— Prairie Farmer, Vol. 56: No. 3, January 19, 1884. - A Weekly Journal for the Farm, Orchard and Fireside • Various

... now return, jentle reader, to the lan'lord of the Green Lion, who we left in the bar in a state of anxiety and perspire. Rubbin his hot face with a red handkercher, he said, "Is ...
— The Complete Works of Artemus Ward, Part 5 • Charles Farrar Browne

... head exhibits certain noteworthy features. Excessive perspiration when sleeping is an early symptom of rickets. It must be remembered, however, that any debilitated child may perspire more or less when asleep. Both in rickets and in hydrocephalus (water on the brain) the face seems small and the head large, but in the former the head is square and flat on top, while in the latter ...
— The Mother and Her Child • William S. Sadler

... the more dry and parched the heat of the surface, the more urgent the necessity for the application of the cold, and the more frequently and fearlessly ought it to be renewed,—every hour or half-hour not being too often. Should the child fall asleep during the process, and begin to perspire, it must be intermitted, but resumed again on a ...
— The Maternal Management of Children, in Health and Disease. • Thomas Bull, M.D.

... portion of his hirsute chest. He wore a vest of gray homespun, but it was unbuttoned almost to the bottom. He had no coat on, and his shirt sleeves were turned up above the elbows, exposing most beautifully shaped arms, and flesh of the most delicate whiteness. Although it was so hot, he did not perspire visibly, while I had to keep mopping my face. His hands are large and massive, but in perfect proportion to the arms; the fingers long, strong, white, and tapering to a blunt end. His nails are square, showing about an eighth of an inch separate from the ...
— Whitman - A Study • John Burroughs

... the matter, the more his brain became confused; he was at a nonplus, and he gave it up in despair: he stood still, took out a blue cotton handkerchief from the breast of his jacket and wiped his forehead, for the intensity of thought had made him perspire—anything like reflection was very hard work for ...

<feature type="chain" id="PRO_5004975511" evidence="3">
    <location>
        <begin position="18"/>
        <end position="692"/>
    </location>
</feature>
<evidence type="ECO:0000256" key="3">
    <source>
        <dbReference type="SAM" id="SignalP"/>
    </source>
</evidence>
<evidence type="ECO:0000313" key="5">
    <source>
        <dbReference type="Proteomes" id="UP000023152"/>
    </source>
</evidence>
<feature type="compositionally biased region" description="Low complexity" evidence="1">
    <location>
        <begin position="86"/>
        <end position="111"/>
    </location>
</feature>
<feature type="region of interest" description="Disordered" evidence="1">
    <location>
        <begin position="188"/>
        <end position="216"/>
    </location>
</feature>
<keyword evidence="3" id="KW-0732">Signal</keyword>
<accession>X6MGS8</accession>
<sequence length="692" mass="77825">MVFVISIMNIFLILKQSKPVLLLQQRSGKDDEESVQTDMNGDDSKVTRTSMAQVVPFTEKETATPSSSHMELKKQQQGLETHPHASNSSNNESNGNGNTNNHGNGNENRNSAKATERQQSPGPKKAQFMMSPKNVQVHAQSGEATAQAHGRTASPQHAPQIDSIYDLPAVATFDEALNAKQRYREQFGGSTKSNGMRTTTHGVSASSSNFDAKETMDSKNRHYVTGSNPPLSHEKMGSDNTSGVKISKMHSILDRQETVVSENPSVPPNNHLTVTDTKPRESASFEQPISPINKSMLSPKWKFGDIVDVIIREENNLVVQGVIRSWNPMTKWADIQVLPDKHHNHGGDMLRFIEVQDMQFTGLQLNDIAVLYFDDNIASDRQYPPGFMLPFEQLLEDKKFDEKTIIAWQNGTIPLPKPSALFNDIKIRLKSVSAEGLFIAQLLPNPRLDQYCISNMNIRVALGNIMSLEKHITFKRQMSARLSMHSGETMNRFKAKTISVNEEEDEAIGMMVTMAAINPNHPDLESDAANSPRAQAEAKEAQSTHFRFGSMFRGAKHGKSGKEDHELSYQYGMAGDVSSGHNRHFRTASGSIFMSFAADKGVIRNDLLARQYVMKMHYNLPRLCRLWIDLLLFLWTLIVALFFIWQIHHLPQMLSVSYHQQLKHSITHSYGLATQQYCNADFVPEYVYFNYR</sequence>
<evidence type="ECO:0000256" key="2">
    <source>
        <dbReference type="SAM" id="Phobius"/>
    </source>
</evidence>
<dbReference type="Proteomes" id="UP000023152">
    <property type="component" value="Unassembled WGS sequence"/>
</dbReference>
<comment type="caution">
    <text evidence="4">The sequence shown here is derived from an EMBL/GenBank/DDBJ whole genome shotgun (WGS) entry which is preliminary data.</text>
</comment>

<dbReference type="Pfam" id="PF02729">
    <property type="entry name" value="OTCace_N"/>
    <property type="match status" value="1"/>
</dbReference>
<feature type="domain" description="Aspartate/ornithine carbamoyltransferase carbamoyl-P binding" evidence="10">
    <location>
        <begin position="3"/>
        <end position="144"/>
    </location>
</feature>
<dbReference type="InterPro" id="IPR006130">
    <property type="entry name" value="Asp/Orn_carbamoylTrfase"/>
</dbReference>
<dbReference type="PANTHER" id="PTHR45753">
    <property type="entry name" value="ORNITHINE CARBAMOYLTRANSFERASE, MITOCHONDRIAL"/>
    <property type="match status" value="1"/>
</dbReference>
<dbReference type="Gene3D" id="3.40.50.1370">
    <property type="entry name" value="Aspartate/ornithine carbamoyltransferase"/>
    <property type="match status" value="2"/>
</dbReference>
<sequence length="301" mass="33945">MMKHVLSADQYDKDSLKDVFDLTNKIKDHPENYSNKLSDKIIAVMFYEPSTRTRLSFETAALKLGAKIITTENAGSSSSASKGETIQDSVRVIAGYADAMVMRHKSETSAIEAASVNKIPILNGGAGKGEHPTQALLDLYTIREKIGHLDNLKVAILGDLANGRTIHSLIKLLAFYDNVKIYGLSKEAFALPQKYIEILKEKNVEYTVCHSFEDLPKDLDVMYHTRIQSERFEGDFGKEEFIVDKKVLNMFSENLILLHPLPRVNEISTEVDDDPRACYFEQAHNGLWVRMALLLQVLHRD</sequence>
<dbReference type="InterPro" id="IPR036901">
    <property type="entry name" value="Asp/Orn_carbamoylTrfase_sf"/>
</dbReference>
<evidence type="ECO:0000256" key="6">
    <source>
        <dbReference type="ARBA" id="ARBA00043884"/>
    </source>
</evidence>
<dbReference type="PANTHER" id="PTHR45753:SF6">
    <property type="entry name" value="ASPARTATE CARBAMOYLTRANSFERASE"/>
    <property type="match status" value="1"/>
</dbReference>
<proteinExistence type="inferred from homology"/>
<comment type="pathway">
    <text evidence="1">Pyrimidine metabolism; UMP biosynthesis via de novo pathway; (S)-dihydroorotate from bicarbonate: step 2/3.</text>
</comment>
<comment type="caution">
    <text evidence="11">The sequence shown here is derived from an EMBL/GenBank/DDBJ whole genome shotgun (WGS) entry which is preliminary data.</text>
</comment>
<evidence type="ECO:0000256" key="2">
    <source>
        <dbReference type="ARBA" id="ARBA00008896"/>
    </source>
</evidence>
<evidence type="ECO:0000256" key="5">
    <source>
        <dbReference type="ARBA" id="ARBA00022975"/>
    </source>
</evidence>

— Snarleyyow • Captain Frederick Marryat

... absence of the sun. Indeed to be convinced of the effects of light we have only to examine its influence on vegetables. Some of them lose their colour when deprived of it, many of them discover a partiality to it in the direction of their flowers; and all of them perspire oxygen gas only when exposed to it; nay it would seem that organization, sensation, spontaneous motion, and life, exist only at the surface of the earth, and in places exposed to light. Without light nature ...
— Popular Lectures on Zoonomia - Or The Laws of Animal Life, in Health and Disease • Thomas Garnett

... exercise and the afternoon to his studies. At his first rising, therefore, he walked out and climbed any hill within his reach; or, if the weather was not dry, he fatigued himself within doors by some exercise or other, in order to perspire, recommending that practice upon this opinion, that an old man had more moisture than heat, and therefore by such motion heat was to be acquired and moisture expelled. After this he took a comfortable breakfast, then went round the lodgings ...
— Old and New London - Volume I • Walter Thornbury

... speed appeared obtainable from his heavy legs. When he reached the place at last, he found it crowded with noisy customers about the "soda-fount"; and the clerks were stonily slow: they seemed to know that they were "already in eternity." He got very short of breath on the way home; he ceased to perspire and became unnaturally dry; the air was aflame and the sun shot fire upon his bare head. His feet inclined to strange disobediences: he walked the last block waveringly. A solemn Hedrick met him at ...
— The Flirt • Booth Tarkington

... 'Nothing makes me perspire,' said Mary. As she bumped the chair under the porch she straightened her long back. The exertion had given her a colour, and the wind had loosened a wisp of hair across her forehead. Miss Fowler ...
— A Diversity of Creatures • Rudyard Kipling

... operation will be, to the novice, a horrible job: he will fume and he will perspire, and, I fear, he will use strong language—none of which will help him, but on the contrary, will retard progress. The thing has to be done, and done well; and it would be much better if the amateur cannot do it ultimately, to pay an ...
— Violin Making - 'The Strad' Library, No. IX. • Walter H. Mayson

... and his Council, to perspire In our fire!" And for answer to the argument, in vain We explain That an amateur Saint Lawrence cannot fry: "All must fry!" That the Merchant risks the perils of ...
— The Works of Rudyard Kipling One Volume Edition • Rudyard Kipling

... good thing to dry-soap your feet and the inside of your socks before putting them on for a hike or tramp. This is an old army trick. If your feet perspire freely, powder them with boric acid powder, starch, and oxide of zinc in equal parts. Wash the feet every day, best on turning in ...